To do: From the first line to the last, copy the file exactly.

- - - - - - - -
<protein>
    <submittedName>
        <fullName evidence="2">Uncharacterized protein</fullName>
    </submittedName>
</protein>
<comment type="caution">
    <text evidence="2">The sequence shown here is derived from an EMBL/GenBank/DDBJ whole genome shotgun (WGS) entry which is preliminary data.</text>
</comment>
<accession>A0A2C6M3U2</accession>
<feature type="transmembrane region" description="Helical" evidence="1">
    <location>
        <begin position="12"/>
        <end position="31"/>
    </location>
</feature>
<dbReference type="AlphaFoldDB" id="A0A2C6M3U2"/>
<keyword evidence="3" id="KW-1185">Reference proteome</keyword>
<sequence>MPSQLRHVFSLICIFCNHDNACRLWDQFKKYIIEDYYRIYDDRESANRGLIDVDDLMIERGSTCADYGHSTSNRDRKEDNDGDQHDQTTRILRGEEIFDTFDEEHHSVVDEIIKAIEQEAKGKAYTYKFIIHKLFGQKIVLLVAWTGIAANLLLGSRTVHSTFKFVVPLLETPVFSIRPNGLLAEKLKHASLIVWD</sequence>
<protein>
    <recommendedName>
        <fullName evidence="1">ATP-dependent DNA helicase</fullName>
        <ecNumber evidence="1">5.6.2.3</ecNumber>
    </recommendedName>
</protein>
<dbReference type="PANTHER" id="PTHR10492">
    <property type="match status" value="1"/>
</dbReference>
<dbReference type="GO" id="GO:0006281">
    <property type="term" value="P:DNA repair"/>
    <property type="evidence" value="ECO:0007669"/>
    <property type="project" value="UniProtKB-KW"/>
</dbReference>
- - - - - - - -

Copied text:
<protein>
    <submittedName>
        <fullName evidence="2">Uncharacterized protein</fullName>
    </submittedName>
</protein>
<comment type="caution">
    <text evidence="2">The sequence shown here is derived from an EMBL/GenBank/DDBJ whole genome shotgun (WGS) entry which is preliminary data.</text>
</comment>
<accession>A0A2C6M3U2</accession>
<feature type="transmembrane region" description="Helical" evidence="1">
    <location>
        <begin position="12"/>
        <end position="31"/>
    </location>
</feature>
<dbReference type="AlphaFoldDB" id="A0A2C6M3U2"/>
<keyword evidence="3" id="KW-1185">Reference proteome</keyword>
<sequence>MPSQLRHVFSLICIFCNHDNACRLWDQFKKYIIEDYYRIYDDRESANRGLIDVDDLMIERGSTCADYGHSTSNRDRKEDNDGDQHDQTTRILRGEEIFDTFDEEHHSVVDEIIKAIEQEAKGKAYTYKFIIHKLFGQKIVLLVAWTGIAANLLLGSRTVHSTFKFVVPLLETPVFSIRPNGLLAEKLKHASLIVWD</sequence>
<protein>
    <recommendedName>
        <fullName evidence="1">ATP-dependent DNA helicase</fullName>
        <ecNumber evidence="1">5.6.2.3</ecNumber>
    </recommendedName>
</protein>
<dbReference type="PANTHER" id="PTHR10492">
    <property type="match status" value="1"/>
</dbReference>
<dbReference type="GO" id="GO:0006281">
    <property type="term" value="P:DNA repair"/>
    <property type="evidence" value="ECO:0007669"/>
    <property type="project" value="UniProtKB-KW"/>
</dbReference>